After the success of their Timeless IEMs, 7hz released their special 10-year anniversary follow-up: The Eternal. The Eternal comes in at $250, which is a heavily contested range for audiophile IEMs. The timeless was loved because of its unique, relatively flat response, and I want to see if the Eternal finds the same niche.
What’s in the Box
- 7Hz Eternal IEMs
- 22 pairs of rubber ear tips with carrying cases
- OCC+Single Crystal Silver Cable
- Metal Carrying Case
- User guide
Look and Feel
In order to house its signature driver structure, the Eternals have a much bulkier design than most other IEMs on the market. With a backplate engraving resembling a camera aperture, they aren’t discreet, and there’s no mistaking them when you see them. Even so, they don’t feel bulky in the slightest and I felt very comfortable wearing them. The construction is durable and you definitely won’t have to replace them anytime soon.
The Eternals feature a 14.5mm liquid crystal polymer diaphragm and an N52 magnet that has become a signature design of other 7Hz IEMs. While this does create the need for a larger housing, it’s the thing that allows for The Eternal’s signature sound character. 7Hz took bold steps to ensure that the Eternal functions at a high level first and foremost, without compromising its original design concept.
The 7Hz Eternal has a frequency response of 10 Hz – 20 kHz and an impedance of 30 Ohms.
The Eternal has a nice soundstage with good imaging. At low dynamics and minimal mixes, I could hear everything clearly, especially elements that had been hard-panned. The soundstage compresses sometimes during more crowded/chaotic mixes and would flatten slightly, but this wasn’t too often. Overall, it brought out an interesting space in the sound.
The Eternal has a relatively minimal low end that doesn’t feel the need to be present at all times. I can tell 7Hz wanted to go for a natural sound that doesn’t betray the mix in an egregious way. That being said, there is a slight boost in the lows, but it’s subtle and never feels forced. While they aren’t the punchiest lows, their presence can be felt when it’s appropriate.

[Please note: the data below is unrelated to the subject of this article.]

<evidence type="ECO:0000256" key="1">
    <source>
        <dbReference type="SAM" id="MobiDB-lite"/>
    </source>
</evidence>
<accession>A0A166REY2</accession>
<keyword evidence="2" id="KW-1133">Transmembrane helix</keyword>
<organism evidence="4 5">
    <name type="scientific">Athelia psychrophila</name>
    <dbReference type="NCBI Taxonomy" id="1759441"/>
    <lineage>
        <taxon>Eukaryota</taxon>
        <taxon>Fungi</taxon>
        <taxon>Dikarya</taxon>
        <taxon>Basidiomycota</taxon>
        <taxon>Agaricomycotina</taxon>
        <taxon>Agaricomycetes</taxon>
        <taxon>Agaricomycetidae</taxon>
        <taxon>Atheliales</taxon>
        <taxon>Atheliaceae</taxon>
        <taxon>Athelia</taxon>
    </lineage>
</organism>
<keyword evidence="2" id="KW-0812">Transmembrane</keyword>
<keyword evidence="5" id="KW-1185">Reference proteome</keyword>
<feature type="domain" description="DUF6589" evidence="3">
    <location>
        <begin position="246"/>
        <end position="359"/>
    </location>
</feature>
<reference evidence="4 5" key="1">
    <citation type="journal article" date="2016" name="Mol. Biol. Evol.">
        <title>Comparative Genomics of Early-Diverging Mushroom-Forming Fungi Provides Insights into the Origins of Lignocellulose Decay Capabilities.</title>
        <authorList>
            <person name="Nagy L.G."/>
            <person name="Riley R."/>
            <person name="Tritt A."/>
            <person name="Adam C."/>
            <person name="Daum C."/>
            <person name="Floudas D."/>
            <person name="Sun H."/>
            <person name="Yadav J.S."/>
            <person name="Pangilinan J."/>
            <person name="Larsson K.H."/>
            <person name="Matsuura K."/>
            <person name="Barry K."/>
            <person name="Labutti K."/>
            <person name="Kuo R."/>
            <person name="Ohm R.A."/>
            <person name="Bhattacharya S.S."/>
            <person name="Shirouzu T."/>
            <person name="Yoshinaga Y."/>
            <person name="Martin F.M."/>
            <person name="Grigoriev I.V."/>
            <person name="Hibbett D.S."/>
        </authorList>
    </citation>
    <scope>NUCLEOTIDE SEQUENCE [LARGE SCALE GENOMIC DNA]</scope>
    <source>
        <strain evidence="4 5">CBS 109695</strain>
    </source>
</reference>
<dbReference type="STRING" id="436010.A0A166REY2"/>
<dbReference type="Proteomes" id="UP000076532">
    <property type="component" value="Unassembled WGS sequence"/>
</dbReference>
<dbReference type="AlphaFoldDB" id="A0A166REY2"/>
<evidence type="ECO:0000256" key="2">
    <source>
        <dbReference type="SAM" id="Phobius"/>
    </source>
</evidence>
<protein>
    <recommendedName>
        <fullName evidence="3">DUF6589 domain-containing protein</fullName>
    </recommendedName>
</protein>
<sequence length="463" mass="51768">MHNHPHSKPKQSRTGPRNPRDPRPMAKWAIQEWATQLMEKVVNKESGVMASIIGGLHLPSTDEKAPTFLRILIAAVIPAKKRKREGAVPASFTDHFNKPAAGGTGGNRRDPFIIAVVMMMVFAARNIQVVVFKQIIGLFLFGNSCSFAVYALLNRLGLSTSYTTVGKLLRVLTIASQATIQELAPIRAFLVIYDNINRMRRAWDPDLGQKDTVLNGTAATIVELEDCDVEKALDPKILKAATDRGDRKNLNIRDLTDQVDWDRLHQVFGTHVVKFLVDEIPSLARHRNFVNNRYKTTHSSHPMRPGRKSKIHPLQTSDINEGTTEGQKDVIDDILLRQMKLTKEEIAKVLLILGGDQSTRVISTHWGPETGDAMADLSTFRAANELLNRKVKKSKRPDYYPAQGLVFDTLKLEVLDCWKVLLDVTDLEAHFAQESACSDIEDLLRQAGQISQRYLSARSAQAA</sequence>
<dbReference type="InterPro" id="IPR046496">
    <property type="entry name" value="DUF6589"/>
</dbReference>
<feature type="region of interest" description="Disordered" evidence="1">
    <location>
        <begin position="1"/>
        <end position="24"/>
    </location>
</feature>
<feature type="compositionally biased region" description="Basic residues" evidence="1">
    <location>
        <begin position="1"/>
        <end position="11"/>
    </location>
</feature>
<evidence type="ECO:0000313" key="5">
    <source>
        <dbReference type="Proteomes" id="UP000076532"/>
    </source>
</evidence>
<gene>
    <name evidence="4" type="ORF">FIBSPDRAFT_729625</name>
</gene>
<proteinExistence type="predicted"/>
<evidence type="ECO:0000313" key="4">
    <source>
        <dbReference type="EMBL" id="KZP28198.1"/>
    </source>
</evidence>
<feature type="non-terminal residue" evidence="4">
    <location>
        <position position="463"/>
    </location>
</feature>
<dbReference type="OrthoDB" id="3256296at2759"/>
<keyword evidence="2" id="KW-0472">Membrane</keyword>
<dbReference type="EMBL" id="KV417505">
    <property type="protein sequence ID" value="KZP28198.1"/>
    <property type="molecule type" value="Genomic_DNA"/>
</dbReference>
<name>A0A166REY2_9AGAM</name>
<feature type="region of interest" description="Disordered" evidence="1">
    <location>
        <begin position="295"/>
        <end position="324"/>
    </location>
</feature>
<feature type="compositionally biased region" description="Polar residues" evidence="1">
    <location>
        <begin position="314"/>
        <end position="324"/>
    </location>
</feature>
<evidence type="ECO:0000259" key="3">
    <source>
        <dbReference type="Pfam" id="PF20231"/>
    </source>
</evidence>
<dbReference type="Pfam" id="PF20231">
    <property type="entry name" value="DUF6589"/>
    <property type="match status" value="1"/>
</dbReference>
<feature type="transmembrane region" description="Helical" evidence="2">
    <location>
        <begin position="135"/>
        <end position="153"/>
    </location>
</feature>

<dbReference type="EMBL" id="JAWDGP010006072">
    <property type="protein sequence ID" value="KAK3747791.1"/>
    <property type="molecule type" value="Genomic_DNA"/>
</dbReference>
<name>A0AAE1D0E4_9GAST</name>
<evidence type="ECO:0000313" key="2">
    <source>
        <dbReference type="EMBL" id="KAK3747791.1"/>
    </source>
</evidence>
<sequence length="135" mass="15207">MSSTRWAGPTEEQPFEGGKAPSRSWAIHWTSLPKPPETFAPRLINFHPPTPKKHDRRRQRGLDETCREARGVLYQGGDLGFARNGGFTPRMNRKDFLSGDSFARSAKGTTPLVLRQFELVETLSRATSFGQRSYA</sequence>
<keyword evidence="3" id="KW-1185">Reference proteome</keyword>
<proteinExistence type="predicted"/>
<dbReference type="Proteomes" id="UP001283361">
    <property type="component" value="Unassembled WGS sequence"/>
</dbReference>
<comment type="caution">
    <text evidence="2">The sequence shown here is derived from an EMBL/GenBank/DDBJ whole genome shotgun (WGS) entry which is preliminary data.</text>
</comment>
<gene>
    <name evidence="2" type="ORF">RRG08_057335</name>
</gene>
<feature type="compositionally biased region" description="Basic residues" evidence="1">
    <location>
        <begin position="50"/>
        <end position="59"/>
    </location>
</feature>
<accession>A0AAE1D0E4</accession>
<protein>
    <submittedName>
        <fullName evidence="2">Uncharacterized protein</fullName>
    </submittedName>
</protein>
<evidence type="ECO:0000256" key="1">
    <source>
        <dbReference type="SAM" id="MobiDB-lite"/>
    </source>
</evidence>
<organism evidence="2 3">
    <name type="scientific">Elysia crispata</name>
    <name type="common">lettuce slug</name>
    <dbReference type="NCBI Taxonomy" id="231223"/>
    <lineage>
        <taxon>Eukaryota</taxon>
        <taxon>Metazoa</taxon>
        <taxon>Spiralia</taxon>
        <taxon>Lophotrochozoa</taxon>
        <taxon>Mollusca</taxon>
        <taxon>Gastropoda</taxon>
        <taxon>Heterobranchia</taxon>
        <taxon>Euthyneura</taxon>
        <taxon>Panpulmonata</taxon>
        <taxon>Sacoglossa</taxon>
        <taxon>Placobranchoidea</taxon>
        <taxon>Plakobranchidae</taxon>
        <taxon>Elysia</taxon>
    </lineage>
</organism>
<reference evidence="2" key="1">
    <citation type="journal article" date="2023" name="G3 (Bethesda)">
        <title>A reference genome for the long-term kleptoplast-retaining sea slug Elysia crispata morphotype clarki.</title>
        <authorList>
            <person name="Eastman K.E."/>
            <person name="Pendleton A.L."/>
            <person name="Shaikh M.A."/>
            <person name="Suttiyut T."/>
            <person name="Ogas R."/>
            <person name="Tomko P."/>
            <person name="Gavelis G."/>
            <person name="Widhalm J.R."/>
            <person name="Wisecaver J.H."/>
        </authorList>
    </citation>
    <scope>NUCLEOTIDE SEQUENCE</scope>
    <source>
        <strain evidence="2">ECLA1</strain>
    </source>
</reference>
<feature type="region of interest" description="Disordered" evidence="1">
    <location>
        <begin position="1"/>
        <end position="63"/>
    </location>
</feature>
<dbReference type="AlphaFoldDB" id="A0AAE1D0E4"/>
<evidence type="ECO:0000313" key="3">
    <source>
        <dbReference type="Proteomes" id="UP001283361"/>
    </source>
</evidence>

The midrange curve on the Eternal is very flat, which I can tell is what 7Hz was going for. In some instances, it leans on the brighter side, but not overly so. Some lead instruments came out a bit compressed at times, but only in extreme cases; the Eternal does a great job of giving lead instruments the lead.
I find that highs can really make or break the perceived clarity of a headphone, and that goes double for IEMs. The Eternal’s highs didn’t stand out to me which, depending on your own preferences, could be a great thing. I never noticed any outstanding harshness, but also felt that they could have had more sheen to it at times. In keeping with the flat frequency response of these, it’s on-brand and subtle, which really comes down to personal preference.
The Eternal is a nice-sounding IEM. It manages to reach a middle ground in nearly every aspect, and never offends as a result. As far as IEMs go, they’re a great choice for somebody who doesn’t want too much interference with the mix. While not for everybody, those who like subtle yet tasteful detailing in their sound will love the 7Hz Eternals.